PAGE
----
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Grgas-Wheeler captures national cross country title

Duluthian Kara Grgas-Wheeler said that the hardest part of her run to the 2000 NCAA Cross Country Running Championship was taking her sweat pants off before Monday's race.

Duluthian Kara Grgas-Wheeler said that the hardest part of her run to the 2000 NCAA Cross Country Running Championship was taking her sweat pants off before Monday's race.
"It was cold," she said. "It was 19 degrees below zero with the wind chill."
But the former Minnesota state cross country champion from Duluth East took her teammates' advice.
"I wasn't happy about the temperature, but everyone kept telling me to go back to my roots, running in the cold in Duluth," said Grgas-Wheeler.
It worked.
The University of Colorado senior led her women's cross country team to its first national title, placing first overall at the race in Ames, Iowa.
"I started a little faster, went out near the lead pack and caught the leaders at about two miles," she said. "Then I didn't look back until the end of the race. Down the home stretch, I was so tired. Then it was like a year's worth of emotion came out. You couldn't have written a better story."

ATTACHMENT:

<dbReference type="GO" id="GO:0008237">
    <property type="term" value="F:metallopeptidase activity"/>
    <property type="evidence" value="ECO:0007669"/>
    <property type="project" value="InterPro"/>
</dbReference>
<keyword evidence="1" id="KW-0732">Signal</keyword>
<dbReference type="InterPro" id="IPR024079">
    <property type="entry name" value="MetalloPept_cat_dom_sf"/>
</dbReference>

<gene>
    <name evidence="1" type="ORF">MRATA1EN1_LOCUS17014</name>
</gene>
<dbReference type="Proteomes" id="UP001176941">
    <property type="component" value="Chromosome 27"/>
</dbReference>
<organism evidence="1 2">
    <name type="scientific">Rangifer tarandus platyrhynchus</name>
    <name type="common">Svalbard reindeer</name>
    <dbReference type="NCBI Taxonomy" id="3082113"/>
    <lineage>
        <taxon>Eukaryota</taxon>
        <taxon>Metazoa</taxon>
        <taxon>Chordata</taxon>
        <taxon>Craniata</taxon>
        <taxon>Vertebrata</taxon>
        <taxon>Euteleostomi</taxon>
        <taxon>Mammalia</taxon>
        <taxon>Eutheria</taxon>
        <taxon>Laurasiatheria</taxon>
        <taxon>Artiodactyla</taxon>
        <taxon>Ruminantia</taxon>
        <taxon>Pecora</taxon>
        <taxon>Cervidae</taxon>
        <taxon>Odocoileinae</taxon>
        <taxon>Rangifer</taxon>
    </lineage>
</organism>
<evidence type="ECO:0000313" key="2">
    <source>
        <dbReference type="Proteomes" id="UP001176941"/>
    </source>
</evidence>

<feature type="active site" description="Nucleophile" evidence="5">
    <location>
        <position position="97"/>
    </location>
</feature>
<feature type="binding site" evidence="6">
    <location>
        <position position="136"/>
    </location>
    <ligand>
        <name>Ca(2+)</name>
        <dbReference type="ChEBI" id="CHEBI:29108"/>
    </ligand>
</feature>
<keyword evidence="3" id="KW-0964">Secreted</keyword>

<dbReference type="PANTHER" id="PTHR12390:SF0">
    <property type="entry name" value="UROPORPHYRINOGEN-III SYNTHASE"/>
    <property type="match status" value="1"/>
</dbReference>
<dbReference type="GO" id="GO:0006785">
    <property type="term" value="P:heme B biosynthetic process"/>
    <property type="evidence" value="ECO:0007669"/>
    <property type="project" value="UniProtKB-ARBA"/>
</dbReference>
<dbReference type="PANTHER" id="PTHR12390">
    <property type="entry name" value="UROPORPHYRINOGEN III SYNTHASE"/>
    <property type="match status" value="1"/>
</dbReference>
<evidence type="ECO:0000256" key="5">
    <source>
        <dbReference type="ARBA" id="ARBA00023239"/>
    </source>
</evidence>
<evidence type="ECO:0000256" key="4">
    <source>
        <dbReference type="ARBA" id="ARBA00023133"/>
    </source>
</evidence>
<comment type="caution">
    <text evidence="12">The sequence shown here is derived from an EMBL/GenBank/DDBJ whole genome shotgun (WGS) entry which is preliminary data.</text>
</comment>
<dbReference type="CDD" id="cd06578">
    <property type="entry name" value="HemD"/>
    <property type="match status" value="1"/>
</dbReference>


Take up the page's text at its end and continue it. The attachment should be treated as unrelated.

Grgas-Wheeler finished the 6K race in a time of 20:30.5, seven seconds ahead of second-place Sabrina Monro from the University of Montana. It wasn't her best time ever at the course, but considering the conditions, she was satisfied.
"I've never run in such strong winds," she said. "The first 800 meters were into the wind, then we went into a little woods, then we came out and it was windy again."
The frozen ground wasn't her friend either.
"I wish I wouldn't have worn such long spikes," she said. "Now, I've got some blisters."
But Grgas-Wheeler wasn't feeling any pain as she basked in the glow of a national title, her third overall, but just her first in cross country.
"It's something I've wanted for so long," she said. "Cross country has always been my favorite, and this is the greatest. It's like I've completed what's been missing."
Grgas-Wheeler won't waste too much time celebrating, however. She still has a NCAA Outdoor Track season to prepare for, and after that, hopefully a professional track career, but on Monday afternoon she was looking forward to taking a little break.
"I'm going to kick back and enjoy it," Grgas-Wheeler said. "I feel like a ton of bricks have been lifted off my chest."
Grgas-Wheeler also said that her boyfriend, Adam Goucher, who, ironically, was Colorado head coach Mark Wetmore's only other national cross country running champion, was not the source of any of the aforementioned pressure.
But at least now, he won't be the only one in the relationship with national cross country championship bragging rights.

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